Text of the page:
“The School Repurposing and Community Development website hosts a comprehensive list of former school sites in need of repurposing. The website maps out all available properties and includes photographs as well as physical and financial information about each site.
“After the community preference for reuse has been established, interested parties will be able to submit formal redevelopment proposals through the website. A summary of submitted proposals will be posted on the site for public review.
“CPS will be working with aldermen to facilitate the determination of community reuse preferences and to communicate the process for making proposals. The aldermanic community meetings will provide an additional forum for Chicago residents to contribute to repurposing efforts with the goal that each property is redeveloped in an appropriate manner for its surrounding community.”
– From Chicago Public Schools (CPS) March 28, 2014, press release.
29th Ward Ald. Chris Taliaferro either did not research the process developed by CPS-based on community input for securing community preferences for the repurposing of Robert Emmet School or he chose to ignore it.
As of January 2017, CPS reneged on the community process.
My grievance is about the lack of transparency and misinformation concerning the Emmet School health clinic project proposed by the Cook County Health and Hospitals System, the Sinai Health System and the Oak Park-based PCC Wellness Center.
As documented by the Austin Weekly News and AustinTalks, PCC and its partners proposed to house a health clinic, dental clinic and daycare center in the closed Emmet School at 5500 W. Madison St.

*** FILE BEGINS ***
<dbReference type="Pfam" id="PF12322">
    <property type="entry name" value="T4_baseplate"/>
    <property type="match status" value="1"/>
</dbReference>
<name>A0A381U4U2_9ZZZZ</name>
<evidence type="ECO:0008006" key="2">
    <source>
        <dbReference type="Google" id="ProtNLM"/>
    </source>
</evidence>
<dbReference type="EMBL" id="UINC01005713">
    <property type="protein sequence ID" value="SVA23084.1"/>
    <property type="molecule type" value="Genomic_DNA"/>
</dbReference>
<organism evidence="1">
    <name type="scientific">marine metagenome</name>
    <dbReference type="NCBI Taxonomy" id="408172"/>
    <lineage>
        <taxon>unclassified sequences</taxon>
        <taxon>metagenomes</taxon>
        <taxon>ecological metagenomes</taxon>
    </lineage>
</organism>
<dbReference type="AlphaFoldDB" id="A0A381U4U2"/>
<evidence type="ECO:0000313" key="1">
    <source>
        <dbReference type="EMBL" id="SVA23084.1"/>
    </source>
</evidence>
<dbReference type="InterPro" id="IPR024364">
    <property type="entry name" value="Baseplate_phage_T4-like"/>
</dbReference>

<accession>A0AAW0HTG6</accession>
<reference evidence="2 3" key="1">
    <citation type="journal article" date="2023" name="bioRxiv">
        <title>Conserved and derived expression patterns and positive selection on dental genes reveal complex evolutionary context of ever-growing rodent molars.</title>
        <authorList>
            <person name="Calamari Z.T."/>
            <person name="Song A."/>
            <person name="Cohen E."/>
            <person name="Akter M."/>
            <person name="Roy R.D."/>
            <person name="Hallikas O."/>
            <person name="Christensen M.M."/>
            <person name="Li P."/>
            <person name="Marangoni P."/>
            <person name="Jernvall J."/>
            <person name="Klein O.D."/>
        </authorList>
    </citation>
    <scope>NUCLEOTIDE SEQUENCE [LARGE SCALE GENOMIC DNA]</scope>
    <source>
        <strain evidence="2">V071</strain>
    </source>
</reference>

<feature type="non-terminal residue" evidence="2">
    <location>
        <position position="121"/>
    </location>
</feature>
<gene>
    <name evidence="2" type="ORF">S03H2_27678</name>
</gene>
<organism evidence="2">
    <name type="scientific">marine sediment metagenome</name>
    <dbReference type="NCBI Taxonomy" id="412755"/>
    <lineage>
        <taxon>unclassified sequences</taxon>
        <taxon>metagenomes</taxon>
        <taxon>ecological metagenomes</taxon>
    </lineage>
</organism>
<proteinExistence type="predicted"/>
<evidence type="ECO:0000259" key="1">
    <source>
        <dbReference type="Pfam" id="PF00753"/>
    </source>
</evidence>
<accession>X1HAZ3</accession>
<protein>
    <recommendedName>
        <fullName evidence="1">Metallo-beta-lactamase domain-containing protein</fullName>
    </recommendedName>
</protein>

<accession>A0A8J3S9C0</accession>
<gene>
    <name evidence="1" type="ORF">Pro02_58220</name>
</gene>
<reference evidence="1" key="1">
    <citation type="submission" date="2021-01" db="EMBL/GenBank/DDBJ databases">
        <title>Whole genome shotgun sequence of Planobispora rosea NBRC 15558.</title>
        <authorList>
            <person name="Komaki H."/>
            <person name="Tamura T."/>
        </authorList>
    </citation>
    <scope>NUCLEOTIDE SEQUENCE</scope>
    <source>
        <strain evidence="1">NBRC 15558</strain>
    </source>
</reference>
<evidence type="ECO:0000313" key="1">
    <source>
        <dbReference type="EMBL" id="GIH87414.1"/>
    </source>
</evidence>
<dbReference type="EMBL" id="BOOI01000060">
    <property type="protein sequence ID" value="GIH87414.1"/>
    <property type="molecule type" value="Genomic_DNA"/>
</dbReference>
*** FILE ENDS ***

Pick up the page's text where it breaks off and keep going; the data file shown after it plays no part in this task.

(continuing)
I continue to question the proposed project because of two issues.
The first: The impact of the project on existing businesses and institution like Loretto Hospital, Circle Family Care, Hartgrove Hospital, black-owned daycare providers, and clinics like the Madison-Pine Dental Clinic.
And the second: Why Taliaferro did not insist from the start that the aforementioned institutions have a seat at the table or partner with the health clinic? These institutions employ hundreds of workers. Their primary revenue sources are Medicare and Medicaid reimbursements.
During the Oct. 11, 2016, town hall meeting, Bob Urso of PCC admitted the project will compete to serve the same population currently served by the aforementioned existing institutions and businesses.
Because of the pushback from the community, Taliaferro formed a hand-selected committee that held several meetings, closed to the public, to review the proposed health clinic project. Attendance and information at these meetings were inconsistent.
The Westside Branch of the NAACP (a committee member) voted against the project because of the lack of transparency and an impact study.
It is not too late for the project proposers, community stakeholders and existing institutions to organize and work together to increase capacity in providing needed healthcare services.
I hope this op-ed will ignite the leadership needed get all us all to work together and not apart.
— Dwayne Truss, Austin